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  1. Matthew Wai's Avatar
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    #1

    Executed should be the man who bombed the mall yesterday

    "Executed should be the man who bombed the mall yesterday."

    On another forum, someone said, "The sentence order does not work."
    Do you agree?

  2. bhaisahab's Avatar
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    #2

    Re: Executed should be the man who bombed the mall yesterday

    Quote Originally Posted by Matthew Wai View Post
    "Executed should be the man who bombed the mall yesterday."

    On another forum, someone said, "The sentence order does not work."
    Do you agree?
    Yes, I agree. It doesn't work.

  3. emsr2d2's Avatar
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    #3

    Re: Executed should be the man who bombed the mall yesterday

    It sounds like something Yoda would say. The standard, natural way of saying this is:

    The man who bombed the mall yesterday should be executed.
    Remember - if you don't use correct capitalisation, punctuation and spacing, anything you write will be incorrect.

  4. Matthew Wai's Avatar
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    #4

    Re: Executed should be the man who bombed the mall yesterday

    "Evil is the man who bombed the mall yesterday."
    How about this? A moderator said something in a similar construction in this post.

  5. 5jj's Avatar
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    #5

    Re: Executed should be the man who bombed the mall yesterday

    The moderater wrote "It sounds like an aphorism or proverb". Another said that it sounded like a translation.

    "Evil is the man who bombed the mall yesterday" is not natural English.
    Last edited by emsr2d2; 04-Feb-2014 at 13:17.

  6. Matthew Wai's Avatar
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    #6

    Re: Executed should be the man who bombed the mall yesterday

    In a blog about inversion, there is an example "So nervous was she that she spilled her coffee."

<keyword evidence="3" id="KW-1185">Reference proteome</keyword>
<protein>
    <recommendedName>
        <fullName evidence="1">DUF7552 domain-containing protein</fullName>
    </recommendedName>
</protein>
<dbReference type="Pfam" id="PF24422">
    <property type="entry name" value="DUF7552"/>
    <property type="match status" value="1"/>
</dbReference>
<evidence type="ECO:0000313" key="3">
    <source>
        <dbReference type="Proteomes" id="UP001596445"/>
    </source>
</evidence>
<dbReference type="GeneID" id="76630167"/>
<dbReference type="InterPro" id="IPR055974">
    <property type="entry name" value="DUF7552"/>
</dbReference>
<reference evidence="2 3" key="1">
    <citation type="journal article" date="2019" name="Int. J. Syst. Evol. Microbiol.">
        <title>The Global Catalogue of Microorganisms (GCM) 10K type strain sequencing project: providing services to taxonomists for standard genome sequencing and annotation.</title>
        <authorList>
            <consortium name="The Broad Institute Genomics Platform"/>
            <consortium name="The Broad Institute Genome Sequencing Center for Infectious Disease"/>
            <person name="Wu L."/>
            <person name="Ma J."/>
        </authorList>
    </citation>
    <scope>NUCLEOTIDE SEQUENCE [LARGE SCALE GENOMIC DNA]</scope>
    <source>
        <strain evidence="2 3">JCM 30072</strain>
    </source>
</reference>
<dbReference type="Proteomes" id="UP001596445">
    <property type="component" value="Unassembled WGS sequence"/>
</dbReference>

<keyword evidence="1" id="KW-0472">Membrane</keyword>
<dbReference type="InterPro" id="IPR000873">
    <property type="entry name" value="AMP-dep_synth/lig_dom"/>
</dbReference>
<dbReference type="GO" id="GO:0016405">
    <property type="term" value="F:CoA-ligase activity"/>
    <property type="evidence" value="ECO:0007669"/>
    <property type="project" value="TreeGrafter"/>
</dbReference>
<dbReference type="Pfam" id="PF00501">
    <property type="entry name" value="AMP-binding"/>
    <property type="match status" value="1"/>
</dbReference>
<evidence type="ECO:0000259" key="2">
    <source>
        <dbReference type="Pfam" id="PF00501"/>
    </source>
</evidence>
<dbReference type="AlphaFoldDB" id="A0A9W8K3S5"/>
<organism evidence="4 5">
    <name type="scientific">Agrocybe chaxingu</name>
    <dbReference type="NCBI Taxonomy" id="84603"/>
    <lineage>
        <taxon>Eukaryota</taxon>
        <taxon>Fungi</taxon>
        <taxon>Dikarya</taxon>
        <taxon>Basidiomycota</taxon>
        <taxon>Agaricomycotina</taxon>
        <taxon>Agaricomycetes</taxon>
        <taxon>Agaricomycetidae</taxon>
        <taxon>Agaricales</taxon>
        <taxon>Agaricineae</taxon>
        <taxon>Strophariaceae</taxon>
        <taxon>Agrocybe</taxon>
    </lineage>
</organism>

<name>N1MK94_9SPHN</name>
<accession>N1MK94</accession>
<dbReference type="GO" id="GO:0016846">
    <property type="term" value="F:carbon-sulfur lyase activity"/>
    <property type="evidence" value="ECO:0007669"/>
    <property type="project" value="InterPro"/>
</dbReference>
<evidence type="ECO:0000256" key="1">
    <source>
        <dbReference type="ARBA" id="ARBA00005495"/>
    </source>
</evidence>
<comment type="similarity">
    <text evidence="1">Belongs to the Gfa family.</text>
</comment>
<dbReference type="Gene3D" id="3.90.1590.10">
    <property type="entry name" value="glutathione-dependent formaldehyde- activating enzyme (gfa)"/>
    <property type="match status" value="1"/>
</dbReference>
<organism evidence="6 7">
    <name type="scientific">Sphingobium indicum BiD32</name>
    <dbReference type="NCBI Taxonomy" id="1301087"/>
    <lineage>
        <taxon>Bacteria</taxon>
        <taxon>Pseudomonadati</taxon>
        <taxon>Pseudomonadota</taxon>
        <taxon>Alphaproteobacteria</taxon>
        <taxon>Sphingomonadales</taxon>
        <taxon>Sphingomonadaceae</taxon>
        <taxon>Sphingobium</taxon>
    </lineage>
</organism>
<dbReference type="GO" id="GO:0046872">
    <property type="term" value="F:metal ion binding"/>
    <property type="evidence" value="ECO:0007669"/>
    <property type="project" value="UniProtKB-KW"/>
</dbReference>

Is it unnatural too?

  7. 5jj's Avatar
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    #7

    Re: Executed should be the man who bombed the mall yesterday

    No, but that's with 'so'. You can't rephrase that to begin with the adjective.

  8. Barb_D's Avatar
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    #8

    Re: Executed should be the man who bombed the mall yesterday

    Quote Originally Posted by Matthew Wai View Post
    "Evil is the man who bombed the mall yesterday."
    How about this? A moderator said something in a similar construction in this post.
    Gosh. "A moderator." I wonder who. I find it vaguely insulting that you use the phrase "a moderator" when I'm someone who participates daily in the forum.

    When you use this type of phrasing, you would usually talk about a TYPE of person - "Evil is the man who doesn't care for the lives he takes." Again, this sounds like a proverb or something. You are talking about ANY person who feels this way and saying any person who feels this way is evil. It's not a specific man.

    You don't use it to say what you feel about a specific person who did a specific thing. The man who bombed the mall is evil.

    You could also use this phrasing if you want to clarify what evil is.

    You say your mother is evil for making you eat your vegetables? No, young man. "Evil" is the man who bombed the mall yesterday. Not a mother trying to make sure you grow up strong and healthy.
    I'm not a teacher, but I write for a living. Please don't ask me about 2nd conditionals, but I'm a safe bet for what reads well in (American) English.

  9. Matthew Wai's Avatar
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    #9

    Re: Executed should be the man who bombed the mall yesterday

    Quote Originally Posted by Barb_D View Post
    I find it vaguely insulting that you use the phrase "a moderator" when I'm someone who participates daily in the forum.
    No one told me "a moderator" is an insulting phrase, I considered it an honourable title. I will mention you by name next time, Barb_D.
    Any other unwritten rules here?

  10. 5jj's Avatar
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    #10

    Re: Executed should be the man who bombed the mall yesterday

    Quote Originally Posted by Matthew Wai View Post
    No one told me "a moderator" is an insulting phrase, I considered it an honourable title.
    Of course it isn't insulting, and Barb did not say it was. She was referring to the use of this impersonal term when her name clearly known. This form of impersonal distancing can, in English, imply disapproval.
    Any other unwritten rules here?
    Hundreds. We assume that most members are civilised people and don't need to be reminded of common courtesies, use of inappropriate language, avoidance of snarkiness, etc.

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